Or – “Breaking My Rule, Because What Else Are Rules For?”
As a comics reader, you often end up on a treadmill of event comics, shocking reveals, alternate realities, and everything-you-know-is-wrongs. Occasionally, though, certain moments or characters break through the mediocrity. Kate Spencer as Manhunter. Uncle Sam punching out Superman. Storm with a mohawk. But one of the more recent wonderful bits came when a young lad named Jaime picked up the mantle of the Blue Beetle and ran with it. As you might surmise from context, it seems to have ended quite badly, and even though I picked this issue up late, I felt it needed to be reviewed…
JUSTICE LEAGUE – GENERATION LOST #21
Writer: Judd Winick
Penciler: Fernando Dagnino
Inker: Raul Fernandez
Cover Artist: Dustin Nguyen/Kevin Maguire
Publisher: DC Comics
Cover Price: $2.99
Previously, on Justice League – Generation Lost: Maxwell Lord’s return from the dead was different from the other Brightest Day survivors for two reason: One, he’s not a relic of Geoff Johns’ obsession with the Silver Age Flash and his villains. Two, he immediately assessed his situation, changed his operating methods and outsmarted the most powerful and clever heroes in the DCU. Having wiped himself from the memories of the world, Max was ready to overachieve his next goal, but a few former members of his Justice League (you know, the ones who were FUN to read about?) maintained their memories and came together to oppose him. They gathered new versions of Blue Beetle and Rocket Red, but their resolve to heroism was broken when Max once again killed a Blue Beetle, execution-style. Now, the shattered remains of the Justice League International come to grips with not only losing, but getting a teenage boy killed in so doing. Sucks to be Booster right now…
Bwaah-Ha-Ha-Haa– Too Soon?
My manager at the comic shop (Gatekeeper Hobbies, Huntoon & Gage, Topeka! Ask us about the first appearance of Poison Ivy!) likes to mock me for my enjoyment of the writing of Judd Winick. “Everything sounds like stupid Real World dialogue, and somebody always turns out to be gay even if they weren’t!” Whether or not Jim has a point is up for debate, but he is correct that Judd makes the characters (ANY characters) sound more conversational, more Real Worldy. When you’re dealing with the aftermath of a murder, though, it really works. Rocket Red and Fire process together, and Red explains to her about her teammates conflicting emotions. I am suddenly reminded of why I love this new version of Red when she asks how he knows so much about psychological things, and he responds “Oprah Winfrey. Woman is genius.” Heh… You have to love that. While Red and Fire bond and enjoy an unexpected kiss, Ice and Captain Atom shout at one another until she punches him with an ice block. I worried for a moment that another romance was blooming, but Winick avoids that trap, leaving their fight as satisfying as the other dyads makeout session.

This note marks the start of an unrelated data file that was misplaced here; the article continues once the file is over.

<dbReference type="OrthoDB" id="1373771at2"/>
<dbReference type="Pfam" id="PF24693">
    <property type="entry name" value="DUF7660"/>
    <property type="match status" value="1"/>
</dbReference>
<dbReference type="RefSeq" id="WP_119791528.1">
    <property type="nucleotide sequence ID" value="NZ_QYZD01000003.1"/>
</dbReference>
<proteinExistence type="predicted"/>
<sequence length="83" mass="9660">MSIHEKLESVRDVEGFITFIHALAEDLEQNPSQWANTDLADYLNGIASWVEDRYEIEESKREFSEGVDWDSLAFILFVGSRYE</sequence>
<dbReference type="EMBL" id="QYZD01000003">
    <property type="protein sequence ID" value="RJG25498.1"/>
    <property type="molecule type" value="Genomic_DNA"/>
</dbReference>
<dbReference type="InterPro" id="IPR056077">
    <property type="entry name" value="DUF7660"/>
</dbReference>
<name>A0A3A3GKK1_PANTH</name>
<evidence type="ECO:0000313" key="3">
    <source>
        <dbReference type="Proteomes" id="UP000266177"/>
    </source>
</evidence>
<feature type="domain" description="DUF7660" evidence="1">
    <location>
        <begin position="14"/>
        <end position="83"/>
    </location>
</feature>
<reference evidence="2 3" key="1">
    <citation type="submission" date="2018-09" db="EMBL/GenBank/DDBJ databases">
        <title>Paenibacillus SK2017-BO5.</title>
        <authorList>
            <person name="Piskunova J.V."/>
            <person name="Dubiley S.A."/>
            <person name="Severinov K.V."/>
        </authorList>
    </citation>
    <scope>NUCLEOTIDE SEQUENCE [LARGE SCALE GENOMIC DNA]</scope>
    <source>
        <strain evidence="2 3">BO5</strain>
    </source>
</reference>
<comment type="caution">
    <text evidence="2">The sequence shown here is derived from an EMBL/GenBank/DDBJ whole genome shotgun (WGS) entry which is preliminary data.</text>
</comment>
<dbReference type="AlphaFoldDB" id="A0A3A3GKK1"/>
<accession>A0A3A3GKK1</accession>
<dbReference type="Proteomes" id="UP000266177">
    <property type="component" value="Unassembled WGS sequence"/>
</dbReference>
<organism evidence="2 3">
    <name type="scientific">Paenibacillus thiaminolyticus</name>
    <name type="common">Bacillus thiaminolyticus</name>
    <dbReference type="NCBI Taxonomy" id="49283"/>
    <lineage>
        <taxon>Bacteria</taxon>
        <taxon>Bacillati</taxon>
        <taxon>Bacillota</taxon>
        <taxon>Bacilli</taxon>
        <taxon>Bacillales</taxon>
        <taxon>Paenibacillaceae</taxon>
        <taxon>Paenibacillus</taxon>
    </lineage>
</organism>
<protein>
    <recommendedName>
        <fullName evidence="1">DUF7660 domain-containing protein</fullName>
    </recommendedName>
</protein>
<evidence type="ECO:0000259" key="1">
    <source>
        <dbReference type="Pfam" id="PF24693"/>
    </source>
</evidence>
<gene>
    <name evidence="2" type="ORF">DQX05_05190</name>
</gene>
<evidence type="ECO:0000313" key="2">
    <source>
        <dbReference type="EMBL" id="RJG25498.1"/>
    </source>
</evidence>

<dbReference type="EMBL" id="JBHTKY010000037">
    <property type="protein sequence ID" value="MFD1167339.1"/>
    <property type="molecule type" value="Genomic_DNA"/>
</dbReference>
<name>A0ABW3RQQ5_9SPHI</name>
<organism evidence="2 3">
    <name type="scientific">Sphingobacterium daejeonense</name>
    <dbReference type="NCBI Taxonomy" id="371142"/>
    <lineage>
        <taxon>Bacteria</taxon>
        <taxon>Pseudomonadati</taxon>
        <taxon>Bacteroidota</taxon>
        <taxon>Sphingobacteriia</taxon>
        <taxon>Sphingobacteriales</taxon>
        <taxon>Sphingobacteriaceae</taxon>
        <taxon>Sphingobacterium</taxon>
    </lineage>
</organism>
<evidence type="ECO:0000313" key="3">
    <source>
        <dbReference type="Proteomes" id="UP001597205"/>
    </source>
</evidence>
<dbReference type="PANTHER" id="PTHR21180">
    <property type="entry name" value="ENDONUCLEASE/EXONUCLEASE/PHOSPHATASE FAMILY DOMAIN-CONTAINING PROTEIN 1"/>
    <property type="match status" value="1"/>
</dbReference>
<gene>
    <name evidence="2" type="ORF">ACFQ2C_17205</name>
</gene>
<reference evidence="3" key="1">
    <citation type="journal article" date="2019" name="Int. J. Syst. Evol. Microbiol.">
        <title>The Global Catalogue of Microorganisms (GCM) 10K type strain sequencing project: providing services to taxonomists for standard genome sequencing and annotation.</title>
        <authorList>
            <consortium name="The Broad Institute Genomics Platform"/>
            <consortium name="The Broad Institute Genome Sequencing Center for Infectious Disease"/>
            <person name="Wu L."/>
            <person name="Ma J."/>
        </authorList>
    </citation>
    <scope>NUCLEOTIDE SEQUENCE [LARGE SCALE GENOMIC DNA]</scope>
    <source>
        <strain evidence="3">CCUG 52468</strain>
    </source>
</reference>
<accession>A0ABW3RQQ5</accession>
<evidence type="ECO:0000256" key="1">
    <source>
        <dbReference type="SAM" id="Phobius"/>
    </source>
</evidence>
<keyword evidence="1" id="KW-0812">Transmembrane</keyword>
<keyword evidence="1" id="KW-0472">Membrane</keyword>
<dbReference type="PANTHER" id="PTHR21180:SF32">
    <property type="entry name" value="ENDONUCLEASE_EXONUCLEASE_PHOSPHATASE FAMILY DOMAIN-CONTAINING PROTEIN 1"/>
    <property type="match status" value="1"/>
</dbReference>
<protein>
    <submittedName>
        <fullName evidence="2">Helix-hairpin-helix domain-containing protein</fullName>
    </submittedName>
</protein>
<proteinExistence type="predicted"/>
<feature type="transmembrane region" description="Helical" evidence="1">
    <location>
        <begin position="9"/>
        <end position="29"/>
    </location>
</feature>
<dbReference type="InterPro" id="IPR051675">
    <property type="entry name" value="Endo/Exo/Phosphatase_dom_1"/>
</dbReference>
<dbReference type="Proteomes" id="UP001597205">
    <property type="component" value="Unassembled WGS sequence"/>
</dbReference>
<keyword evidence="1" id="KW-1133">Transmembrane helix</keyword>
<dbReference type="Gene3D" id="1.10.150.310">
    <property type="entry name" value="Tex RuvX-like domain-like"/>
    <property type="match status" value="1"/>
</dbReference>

Bummed-Out Booster Broods Blondly
As for the de facto leader of the team, Booster Gold is absolutely crushed by Max’s brutality, his own failure, and the death of a teenager whom he personally brought into the superhero life. As a long-term fanboy, I watched the sequence where Booster and Skeets discussed Jaime’s death with both sadness and sudden growing hope. When Booster remarks that he can’t get the armor off the corpse, that hope became a firestorm. (Not THAT Firestorm…) As Skeets tries to get his pal to talk, Booster obsesses over how this is just another example of why Michael Jon Carter is a loser with a capital “Lou” and how he should have stayed a janitor and how he can’t take the Reyes family their lost child while he’s still wearing the very armor that got him KILLED! It’s pretty powerful stuff from Mr. Gold, helped along by realistic art that allows his grief to show in his face and body language. Nice work from penciler Dagnino, there. Booster decides to give up, that he’s just going to get the entire JLI killed, and quits outright. Rocket Red, Captain Atom, Fire and Ice arrive just in time to tell him he’s wrong, and that they have to keep up their fight against evil Max. “I just want one thing to go our way,” screams Booster, raging that he needs a sign, one SINGLE SIGN that they can actually beat Max Lord. And at that very moment, Judd Winick reminds me why I love him with a flat-out “OH, HELL YEAH!” goosebump moment.
The Verdict: As Impressive As I Had Hoped
If you’re paying attention, you know damn well what that moment HAS to be, and it plays out very cinematically, sending the old-school League back into their game, determined to put down the threat of Maxwell Lord once and for all. Recent issues of this book have gone back and tried to explain how Max went from manipulative genius to manipulative bastard with no morals, and were relatively successful (if somewhat Freudian) in explaining the loss of his mother in the battle of Coast City. Winick is capable of real emotion and sentimentality in his writing, and this issue’s character building makes me want to see more of this incarnation of the League after Generation Lost wraps two issues down the line. The art is pretty good, under a first-rate cover that got Stephen’s blood boiling a few podcasts ago, and I’m quite heartened to find that DC isn’t quite as ready to revisit the mistakes they made with Ryan Choi so soon. Bottom line, the last page alone is worth the price of admission, and a series that has probably been off your radar seems poised for a kick-ass ending. Justice League: Generation Lost #21 surprised me in a very pleasant way, and was worth every penny, earning a solid 4.5 out of 5 stars overall. I’m glad that I didn’t jettison this when I finally lost my taste for Brightest Day a couple months ago…
Faithful Spoilerite Question Of The Day: Is it too simple to say that Max turned evil because his mommy died and he blamed superheroes? Or is it just elegant enough to be perfectly plausible?